Let’s start with where we all, I think, can agree: right now, there is a great deal of conflict and disagreement over what justice requires and what freedom should look like.
The religious liberty throw-down that we’ve recently experienced is only one instance of a wider set of conflicts. There are questions about what “political correctness” hath wrought, or what kinds of mercies should be afforded those who err in public. There are disputes about the kinds of liberties college campuses should have. Even our video game “industry” has been in the middle of a convoluted and terrible dispute.
We feel the disagreements very sharply, in other words, and it can be tempting to bemoan the death of any kind of unified civic life that doesn’t have to do with sports or our love of certain movies (as important as they are). It’s tempting to think we need to have more in common, before we can even begin to speak properly about a common good.
To these challenges, though, I would add one more: a steady and unstoppable onslaught of words, which aggravates the problem by making it harder for everyone to find or discover wisdom. (Yes, I am a part of that problem. Yes, I do think often about whether I should stop writing. No, that’s not an invitation for you to tell me otherwise.)
So when we have opportunities to hear directly from the wise, we would be foolish not to take them. On April 30th, at Biola University, there is just such a chance. Robert George, Cornel West, and Rick Warren are going to be talking about the nature of the freedom we should seek and the kind of people we need to be to discover it, and we have the chance to listen in. Each are well-known in their own right: to have them talking together, though, is a unique opportunity.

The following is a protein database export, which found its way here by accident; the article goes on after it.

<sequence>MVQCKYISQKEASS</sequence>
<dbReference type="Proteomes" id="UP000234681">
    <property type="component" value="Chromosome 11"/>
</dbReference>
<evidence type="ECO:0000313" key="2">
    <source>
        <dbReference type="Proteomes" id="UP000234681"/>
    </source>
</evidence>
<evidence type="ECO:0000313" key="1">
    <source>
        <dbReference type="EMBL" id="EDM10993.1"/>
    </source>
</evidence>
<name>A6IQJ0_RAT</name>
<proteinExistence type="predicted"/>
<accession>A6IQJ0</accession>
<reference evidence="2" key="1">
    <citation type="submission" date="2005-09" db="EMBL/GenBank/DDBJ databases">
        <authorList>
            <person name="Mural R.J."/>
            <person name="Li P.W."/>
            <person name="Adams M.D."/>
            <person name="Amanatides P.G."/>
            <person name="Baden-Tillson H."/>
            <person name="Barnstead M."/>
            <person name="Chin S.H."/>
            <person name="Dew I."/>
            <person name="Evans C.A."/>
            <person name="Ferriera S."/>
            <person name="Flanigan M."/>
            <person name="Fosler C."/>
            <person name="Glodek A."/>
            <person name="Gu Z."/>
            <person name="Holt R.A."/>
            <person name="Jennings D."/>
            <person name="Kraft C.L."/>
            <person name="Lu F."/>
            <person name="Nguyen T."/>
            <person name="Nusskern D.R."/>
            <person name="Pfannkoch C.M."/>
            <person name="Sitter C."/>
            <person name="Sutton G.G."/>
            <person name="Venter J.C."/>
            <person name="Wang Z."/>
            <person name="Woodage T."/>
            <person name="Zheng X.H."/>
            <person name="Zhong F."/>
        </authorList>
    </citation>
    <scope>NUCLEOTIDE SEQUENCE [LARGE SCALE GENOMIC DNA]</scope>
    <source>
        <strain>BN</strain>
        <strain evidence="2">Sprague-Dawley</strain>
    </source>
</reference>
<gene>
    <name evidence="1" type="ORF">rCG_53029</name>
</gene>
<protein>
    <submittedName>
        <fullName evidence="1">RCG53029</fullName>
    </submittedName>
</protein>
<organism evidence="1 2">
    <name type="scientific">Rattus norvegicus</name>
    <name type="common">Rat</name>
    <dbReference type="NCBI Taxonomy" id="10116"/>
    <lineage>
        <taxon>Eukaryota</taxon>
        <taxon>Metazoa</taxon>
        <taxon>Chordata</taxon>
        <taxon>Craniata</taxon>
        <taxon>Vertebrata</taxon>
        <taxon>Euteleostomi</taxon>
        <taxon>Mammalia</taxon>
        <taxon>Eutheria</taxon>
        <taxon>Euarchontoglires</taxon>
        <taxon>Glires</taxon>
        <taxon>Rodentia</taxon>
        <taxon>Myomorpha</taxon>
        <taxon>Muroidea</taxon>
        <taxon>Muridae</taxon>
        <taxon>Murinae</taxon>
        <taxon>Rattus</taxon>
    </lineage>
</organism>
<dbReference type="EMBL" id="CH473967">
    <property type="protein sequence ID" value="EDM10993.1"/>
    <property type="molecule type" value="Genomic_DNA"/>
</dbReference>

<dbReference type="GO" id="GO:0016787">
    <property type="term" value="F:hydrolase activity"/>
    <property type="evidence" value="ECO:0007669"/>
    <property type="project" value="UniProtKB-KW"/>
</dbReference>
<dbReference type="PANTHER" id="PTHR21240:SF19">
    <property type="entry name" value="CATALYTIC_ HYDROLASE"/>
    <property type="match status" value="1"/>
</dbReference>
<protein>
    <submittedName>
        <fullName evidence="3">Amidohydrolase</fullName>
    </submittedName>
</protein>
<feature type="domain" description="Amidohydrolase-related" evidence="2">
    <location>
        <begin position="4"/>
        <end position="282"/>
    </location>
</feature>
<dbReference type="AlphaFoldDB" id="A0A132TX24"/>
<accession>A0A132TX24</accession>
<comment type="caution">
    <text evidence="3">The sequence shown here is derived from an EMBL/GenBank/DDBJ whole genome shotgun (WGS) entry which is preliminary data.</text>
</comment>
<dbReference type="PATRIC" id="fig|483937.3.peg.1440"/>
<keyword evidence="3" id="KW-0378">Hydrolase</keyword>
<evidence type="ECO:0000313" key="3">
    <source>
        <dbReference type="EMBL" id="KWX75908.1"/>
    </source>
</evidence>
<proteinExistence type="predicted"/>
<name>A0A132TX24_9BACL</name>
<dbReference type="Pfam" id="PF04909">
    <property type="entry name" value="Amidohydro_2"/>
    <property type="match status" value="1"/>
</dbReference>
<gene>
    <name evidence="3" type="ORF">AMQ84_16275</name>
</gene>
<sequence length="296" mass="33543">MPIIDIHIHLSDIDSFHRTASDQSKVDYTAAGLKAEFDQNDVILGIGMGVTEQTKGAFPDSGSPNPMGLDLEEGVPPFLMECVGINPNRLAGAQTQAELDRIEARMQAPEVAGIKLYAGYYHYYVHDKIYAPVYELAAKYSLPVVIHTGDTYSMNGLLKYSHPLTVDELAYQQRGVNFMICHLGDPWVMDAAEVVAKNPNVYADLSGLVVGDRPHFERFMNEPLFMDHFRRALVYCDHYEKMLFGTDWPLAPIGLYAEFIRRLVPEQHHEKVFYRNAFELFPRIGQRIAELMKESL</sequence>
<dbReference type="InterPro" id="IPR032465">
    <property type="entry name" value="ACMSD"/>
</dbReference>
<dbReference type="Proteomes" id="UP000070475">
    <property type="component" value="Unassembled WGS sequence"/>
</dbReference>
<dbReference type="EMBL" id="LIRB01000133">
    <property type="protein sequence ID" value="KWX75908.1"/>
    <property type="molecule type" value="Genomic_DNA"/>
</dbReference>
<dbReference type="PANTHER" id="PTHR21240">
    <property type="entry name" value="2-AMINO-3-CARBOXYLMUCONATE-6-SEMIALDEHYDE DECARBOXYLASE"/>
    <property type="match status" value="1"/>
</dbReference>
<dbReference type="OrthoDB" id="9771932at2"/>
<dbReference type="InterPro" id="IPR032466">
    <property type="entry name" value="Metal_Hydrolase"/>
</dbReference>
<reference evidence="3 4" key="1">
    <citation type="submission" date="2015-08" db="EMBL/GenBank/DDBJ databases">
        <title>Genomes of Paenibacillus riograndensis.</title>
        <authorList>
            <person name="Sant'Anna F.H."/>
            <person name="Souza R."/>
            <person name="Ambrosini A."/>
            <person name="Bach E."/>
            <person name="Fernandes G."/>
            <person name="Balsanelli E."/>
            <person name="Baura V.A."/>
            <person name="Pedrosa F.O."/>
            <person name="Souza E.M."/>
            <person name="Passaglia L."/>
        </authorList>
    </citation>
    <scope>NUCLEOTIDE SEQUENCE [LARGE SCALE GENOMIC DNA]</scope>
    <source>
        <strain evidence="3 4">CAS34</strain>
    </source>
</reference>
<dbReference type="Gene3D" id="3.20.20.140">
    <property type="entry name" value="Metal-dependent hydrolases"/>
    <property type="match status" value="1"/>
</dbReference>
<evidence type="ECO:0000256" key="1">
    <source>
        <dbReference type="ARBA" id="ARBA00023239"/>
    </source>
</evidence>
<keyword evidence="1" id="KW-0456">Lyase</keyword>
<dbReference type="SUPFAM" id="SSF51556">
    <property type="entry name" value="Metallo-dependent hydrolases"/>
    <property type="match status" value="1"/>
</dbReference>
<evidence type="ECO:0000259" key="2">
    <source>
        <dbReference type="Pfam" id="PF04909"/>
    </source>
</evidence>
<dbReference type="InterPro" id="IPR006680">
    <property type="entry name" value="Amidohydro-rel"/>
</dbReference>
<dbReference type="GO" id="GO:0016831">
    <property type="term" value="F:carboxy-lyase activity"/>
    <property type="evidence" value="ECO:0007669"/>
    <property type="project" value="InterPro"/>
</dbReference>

Full disclosure: I am currently being paid by the Torrey Honors Institute to help them market the event, so you can dismiss me if you want. But I wrote a book that was basically a long sales pitch for the Institute (which they did not ask me to do), and I don’t do work that I can’t entirely, unequivocally support. What’s more, this is just the kind of thing that the Institute does: host interesting dialogues among people who disagree.
And besides, this is an easy event to get excited about. I mean, look at Cornel West’s Wikipedia page. It’s long. Robert George was once described as America’s leading conservative thinker…by the New York Times. Rick Warren has come as close as anyone to outselling Jesus. Even if you don’t like any one of them, how can you not be intrigued by the three of them, together, in one conversation? That’s got to be at least interesting, right?
If you know someone in Los Angeles, tell them to get a ticket. If you’re not in LA, watch the livestream. And join the conversation on Twitter or elsewhere, as we try to think together and–if we’re lucky–talk together about what freedom costs.